Have these Cabinet Office officials been muzzled?

A ban on officials at the Cabinet Office giving talks on matters relating to Government IT could stop further disclosures by:- Andrew Tait, Deputy Director Data Centre Strategy, G-Cloud and Apps Store at the Office of the Government CIO, Cabinet...

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A ban on officials at the Cabinet Office giving talks on matters relating to Government IT could stop further disclosures by:

- Andrew Tait, Deputy Director Data Centre Strategy, G-Cloud and Apps Store at the Office of the Government CIO, Cabinet Office

- John Suffolk, Government CIO, Cabinet Office

- David Pitchford, Executive Director of Major Projects,  Efficiency and Reform Group, Cabinet Office.

What Andrew Tait has said recently 

Andrew Tait,  in an interview, said that 90,000 government servers run at less than 10% utilisation. He said that 85% of all applications in the public sector would be suitable for running on a public cloud. "The G-Cloud potentially represents the biggest transformation for public sector ICT in the past 20 years."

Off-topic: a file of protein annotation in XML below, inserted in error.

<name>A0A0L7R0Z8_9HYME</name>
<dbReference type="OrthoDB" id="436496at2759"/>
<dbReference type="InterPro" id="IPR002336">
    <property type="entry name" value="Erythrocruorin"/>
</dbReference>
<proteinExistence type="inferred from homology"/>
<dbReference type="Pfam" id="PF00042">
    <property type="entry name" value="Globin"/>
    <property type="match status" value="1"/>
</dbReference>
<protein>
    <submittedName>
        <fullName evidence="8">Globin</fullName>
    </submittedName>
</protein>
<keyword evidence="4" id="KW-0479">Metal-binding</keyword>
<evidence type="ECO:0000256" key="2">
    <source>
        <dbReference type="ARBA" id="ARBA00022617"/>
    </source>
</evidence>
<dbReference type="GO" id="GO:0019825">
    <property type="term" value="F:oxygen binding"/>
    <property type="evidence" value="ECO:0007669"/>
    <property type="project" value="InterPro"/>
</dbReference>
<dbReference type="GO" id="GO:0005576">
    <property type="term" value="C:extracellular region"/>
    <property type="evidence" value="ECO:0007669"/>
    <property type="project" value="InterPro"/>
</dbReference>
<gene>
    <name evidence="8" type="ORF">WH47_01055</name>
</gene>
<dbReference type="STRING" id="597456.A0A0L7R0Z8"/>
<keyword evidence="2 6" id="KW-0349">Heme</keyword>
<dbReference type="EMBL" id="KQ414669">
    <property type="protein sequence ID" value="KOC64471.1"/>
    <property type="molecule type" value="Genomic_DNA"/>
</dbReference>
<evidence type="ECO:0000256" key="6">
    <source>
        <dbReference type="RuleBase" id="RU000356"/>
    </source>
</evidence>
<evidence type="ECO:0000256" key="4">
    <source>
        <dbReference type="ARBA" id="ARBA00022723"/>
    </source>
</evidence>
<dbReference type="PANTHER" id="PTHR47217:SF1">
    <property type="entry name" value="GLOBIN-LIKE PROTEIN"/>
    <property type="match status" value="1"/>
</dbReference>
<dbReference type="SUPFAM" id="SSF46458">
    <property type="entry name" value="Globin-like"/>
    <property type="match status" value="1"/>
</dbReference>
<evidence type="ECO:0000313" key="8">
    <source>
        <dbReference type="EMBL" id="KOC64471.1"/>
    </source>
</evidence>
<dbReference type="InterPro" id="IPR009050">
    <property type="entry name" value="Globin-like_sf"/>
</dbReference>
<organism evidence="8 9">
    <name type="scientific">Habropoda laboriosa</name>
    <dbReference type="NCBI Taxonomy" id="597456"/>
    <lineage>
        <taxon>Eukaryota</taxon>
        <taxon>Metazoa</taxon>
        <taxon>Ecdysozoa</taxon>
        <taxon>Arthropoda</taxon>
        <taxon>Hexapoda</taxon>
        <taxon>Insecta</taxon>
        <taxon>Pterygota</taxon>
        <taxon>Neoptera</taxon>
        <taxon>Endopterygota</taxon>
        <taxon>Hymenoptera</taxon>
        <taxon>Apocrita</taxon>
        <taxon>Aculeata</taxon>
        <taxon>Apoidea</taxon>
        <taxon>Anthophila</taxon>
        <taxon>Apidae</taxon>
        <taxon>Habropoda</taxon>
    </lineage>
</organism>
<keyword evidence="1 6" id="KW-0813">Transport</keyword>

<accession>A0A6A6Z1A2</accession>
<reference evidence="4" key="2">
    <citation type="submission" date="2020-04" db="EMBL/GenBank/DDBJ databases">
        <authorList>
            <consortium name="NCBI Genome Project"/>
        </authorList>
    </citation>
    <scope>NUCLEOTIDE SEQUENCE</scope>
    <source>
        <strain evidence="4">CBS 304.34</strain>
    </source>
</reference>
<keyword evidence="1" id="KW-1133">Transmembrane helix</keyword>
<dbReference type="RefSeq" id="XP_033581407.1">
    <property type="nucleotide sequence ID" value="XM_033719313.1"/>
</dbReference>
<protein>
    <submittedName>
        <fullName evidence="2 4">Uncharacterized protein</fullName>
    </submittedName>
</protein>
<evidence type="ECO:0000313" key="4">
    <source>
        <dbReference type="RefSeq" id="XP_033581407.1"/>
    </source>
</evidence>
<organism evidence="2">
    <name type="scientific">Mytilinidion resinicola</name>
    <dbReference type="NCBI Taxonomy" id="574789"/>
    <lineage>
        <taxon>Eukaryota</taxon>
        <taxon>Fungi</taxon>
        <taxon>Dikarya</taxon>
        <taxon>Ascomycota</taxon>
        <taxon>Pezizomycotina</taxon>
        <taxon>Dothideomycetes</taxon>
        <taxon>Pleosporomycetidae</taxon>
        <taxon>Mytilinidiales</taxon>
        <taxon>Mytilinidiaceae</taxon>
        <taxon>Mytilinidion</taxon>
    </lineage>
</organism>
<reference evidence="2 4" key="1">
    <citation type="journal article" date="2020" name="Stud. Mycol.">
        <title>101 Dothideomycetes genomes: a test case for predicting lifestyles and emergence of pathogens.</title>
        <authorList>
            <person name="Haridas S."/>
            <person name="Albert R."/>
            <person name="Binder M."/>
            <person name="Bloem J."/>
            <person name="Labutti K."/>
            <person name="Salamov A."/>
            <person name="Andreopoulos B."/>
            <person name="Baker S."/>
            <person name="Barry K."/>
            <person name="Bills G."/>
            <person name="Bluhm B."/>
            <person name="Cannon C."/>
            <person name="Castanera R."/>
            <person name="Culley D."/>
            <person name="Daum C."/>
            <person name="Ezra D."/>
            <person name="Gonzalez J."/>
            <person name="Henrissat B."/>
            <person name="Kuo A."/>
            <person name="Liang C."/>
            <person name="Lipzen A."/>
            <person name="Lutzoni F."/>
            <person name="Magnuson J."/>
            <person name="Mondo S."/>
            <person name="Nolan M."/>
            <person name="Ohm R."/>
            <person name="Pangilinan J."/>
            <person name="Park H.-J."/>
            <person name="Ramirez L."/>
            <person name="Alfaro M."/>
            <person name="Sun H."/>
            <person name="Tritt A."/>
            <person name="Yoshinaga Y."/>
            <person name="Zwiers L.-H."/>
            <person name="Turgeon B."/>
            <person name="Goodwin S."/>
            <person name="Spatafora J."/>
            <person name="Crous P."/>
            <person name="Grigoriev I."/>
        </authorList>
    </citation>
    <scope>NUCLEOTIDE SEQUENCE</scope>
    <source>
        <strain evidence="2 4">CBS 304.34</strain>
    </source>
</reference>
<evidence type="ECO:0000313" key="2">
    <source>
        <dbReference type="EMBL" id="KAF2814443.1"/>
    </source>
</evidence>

What John Suffolk has said recently  

The Government CIO John Suffolk revealed that his team and ministers have only limited control over rationalising the public sector's annual IT spend of £17bn. He also disclosed that the Cabinet Office is reviewing the UK's interpretation of EC procurement rules, that £1.2bn a year can be saved by a switch to G-Cloud, and that more than 8,000 data centres could be whittled down to about 12.

What David Pitchford said recently

David Pitchford told a recent conference what he has discovered so far on the reasons for the failure of UK Government projects;

1.Political pressure
2.No business case
3.No agreed budget
4.80% of projects launched before 1,2 & 3 have been resolved
5.Sole solution approach (options not considered)
6.Innovation gamble (never been done before)
7.Lack of Commercial capability  - (contract / administration)
8.No plan
9.No timescale
10.No defined benefits

He also said: "Nobody in the UK Government seems to know how many projects they have on the books, nor how much these are likely to cost”.

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Now that a ban is in place, there are unlikely to be further disclosures like these. This is open government in practice. 

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